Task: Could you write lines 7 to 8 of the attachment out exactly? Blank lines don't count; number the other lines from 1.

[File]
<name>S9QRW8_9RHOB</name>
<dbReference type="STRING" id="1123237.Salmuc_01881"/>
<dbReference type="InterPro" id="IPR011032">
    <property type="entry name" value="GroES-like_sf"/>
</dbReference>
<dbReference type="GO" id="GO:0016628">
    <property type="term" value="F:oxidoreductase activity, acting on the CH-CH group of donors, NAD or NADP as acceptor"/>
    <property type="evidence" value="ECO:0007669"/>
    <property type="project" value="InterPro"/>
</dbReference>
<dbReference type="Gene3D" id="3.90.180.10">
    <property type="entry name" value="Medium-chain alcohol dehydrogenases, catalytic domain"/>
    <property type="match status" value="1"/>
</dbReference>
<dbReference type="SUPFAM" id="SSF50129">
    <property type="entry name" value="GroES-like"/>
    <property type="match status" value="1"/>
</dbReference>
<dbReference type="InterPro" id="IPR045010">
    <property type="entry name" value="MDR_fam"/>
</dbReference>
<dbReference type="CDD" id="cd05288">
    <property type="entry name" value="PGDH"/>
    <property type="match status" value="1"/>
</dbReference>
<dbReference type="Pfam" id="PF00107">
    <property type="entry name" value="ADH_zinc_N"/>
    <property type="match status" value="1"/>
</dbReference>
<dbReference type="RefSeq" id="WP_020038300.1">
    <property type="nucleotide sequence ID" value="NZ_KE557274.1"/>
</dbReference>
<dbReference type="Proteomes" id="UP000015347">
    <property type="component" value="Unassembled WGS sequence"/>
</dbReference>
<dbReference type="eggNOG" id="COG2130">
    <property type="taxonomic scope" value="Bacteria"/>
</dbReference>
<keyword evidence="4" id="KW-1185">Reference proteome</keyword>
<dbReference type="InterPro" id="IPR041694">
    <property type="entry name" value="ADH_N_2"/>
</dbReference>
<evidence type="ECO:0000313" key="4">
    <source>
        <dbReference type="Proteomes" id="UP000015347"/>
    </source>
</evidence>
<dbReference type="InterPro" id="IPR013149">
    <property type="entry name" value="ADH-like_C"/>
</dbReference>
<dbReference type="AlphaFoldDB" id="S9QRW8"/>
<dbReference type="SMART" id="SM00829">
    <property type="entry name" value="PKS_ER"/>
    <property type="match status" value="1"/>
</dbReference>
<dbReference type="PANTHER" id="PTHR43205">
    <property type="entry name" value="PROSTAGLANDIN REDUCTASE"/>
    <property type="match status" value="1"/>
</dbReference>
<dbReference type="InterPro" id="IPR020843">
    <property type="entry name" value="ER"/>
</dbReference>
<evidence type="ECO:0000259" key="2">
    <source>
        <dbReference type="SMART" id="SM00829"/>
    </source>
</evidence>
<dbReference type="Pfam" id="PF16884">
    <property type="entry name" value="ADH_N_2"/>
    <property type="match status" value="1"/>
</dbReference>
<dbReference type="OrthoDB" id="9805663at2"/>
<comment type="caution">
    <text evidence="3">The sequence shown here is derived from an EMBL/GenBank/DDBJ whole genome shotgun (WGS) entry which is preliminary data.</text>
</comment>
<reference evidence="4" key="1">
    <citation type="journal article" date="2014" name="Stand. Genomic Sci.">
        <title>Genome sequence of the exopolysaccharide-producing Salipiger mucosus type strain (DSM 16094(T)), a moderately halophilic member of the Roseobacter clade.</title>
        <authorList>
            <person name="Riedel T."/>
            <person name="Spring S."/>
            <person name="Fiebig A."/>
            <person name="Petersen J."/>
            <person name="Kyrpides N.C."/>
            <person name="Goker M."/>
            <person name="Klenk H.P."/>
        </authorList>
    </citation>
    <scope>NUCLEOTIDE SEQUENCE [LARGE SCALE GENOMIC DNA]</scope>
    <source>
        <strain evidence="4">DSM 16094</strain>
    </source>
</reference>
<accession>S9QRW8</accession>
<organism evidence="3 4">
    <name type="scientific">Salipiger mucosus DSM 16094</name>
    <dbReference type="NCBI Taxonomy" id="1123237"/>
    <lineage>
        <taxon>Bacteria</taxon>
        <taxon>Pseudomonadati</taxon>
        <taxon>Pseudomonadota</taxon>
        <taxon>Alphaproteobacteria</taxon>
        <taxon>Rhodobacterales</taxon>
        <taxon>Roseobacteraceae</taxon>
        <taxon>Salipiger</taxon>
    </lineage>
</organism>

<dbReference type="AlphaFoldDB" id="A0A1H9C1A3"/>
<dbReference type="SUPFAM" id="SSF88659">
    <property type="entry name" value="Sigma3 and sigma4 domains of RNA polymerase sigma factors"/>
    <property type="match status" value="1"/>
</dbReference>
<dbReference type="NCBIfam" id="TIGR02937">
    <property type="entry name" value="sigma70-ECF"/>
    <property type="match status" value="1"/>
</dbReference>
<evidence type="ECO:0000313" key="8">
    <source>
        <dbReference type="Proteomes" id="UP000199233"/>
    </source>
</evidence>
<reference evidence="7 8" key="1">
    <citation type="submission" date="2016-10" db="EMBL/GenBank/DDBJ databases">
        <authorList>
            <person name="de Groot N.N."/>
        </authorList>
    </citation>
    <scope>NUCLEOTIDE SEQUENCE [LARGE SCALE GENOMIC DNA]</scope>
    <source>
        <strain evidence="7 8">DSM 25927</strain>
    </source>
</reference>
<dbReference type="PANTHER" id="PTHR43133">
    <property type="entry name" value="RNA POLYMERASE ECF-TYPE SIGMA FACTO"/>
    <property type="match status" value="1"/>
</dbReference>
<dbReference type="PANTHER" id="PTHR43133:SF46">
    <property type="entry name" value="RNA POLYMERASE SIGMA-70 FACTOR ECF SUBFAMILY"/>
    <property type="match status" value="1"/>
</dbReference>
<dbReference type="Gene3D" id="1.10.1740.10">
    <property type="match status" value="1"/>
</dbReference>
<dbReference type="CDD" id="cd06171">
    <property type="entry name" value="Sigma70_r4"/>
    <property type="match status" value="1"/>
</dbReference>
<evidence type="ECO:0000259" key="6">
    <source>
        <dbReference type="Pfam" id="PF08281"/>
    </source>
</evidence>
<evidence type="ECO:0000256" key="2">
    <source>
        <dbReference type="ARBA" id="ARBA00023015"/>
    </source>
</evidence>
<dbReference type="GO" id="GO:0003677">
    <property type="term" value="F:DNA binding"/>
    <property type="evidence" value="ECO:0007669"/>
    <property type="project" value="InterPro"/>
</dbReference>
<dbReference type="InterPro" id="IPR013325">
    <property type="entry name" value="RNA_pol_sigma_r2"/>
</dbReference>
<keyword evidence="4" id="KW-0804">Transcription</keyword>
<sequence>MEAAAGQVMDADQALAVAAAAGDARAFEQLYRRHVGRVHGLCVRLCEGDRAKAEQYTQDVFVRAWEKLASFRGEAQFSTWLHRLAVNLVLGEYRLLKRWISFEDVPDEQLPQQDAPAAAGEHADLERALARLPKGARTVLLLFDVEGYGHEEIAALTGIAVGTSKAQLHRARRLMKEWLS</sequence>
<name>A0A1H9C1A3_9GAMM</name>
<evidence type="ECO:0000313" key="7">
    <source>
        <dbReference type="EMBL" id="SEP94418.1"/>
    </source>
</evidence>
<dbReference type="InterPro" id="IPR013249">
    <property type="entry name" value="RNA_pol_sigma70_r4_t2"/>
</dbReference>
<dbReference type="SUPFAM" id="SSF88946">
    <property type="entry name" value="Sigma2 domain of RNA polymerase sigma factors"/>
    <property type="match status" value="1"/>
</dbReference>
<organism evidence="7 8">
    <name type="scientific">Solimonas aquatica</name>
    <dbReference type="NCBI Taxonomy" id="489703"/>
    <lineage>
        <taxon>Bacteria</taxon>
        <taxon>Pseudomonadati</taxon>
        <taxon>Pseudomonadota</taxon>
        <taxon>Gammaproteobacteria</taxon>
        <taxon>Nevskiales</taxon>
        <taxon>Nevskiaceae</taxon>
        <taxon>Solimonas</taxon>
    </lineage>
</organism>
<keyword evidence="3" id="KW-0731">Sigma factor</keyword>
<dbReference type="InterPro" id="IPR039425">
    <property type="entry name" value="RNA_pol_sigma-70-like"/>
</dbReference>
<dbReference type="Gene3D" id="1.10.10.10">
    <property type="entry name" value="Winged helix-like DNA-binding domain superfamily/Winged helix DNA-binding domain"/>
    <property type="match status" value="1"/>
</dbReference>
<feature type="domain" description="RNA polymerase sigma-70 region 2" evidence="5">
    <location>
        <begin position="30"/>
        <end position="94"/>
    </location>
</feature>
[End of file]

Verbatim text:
    <property type="term" value="F:oxidoreductase activity, acting on the CH-CH group of donors, NAD or NADP as acceptor"/>
    <property type="evidence" value="ECO:0007669"/>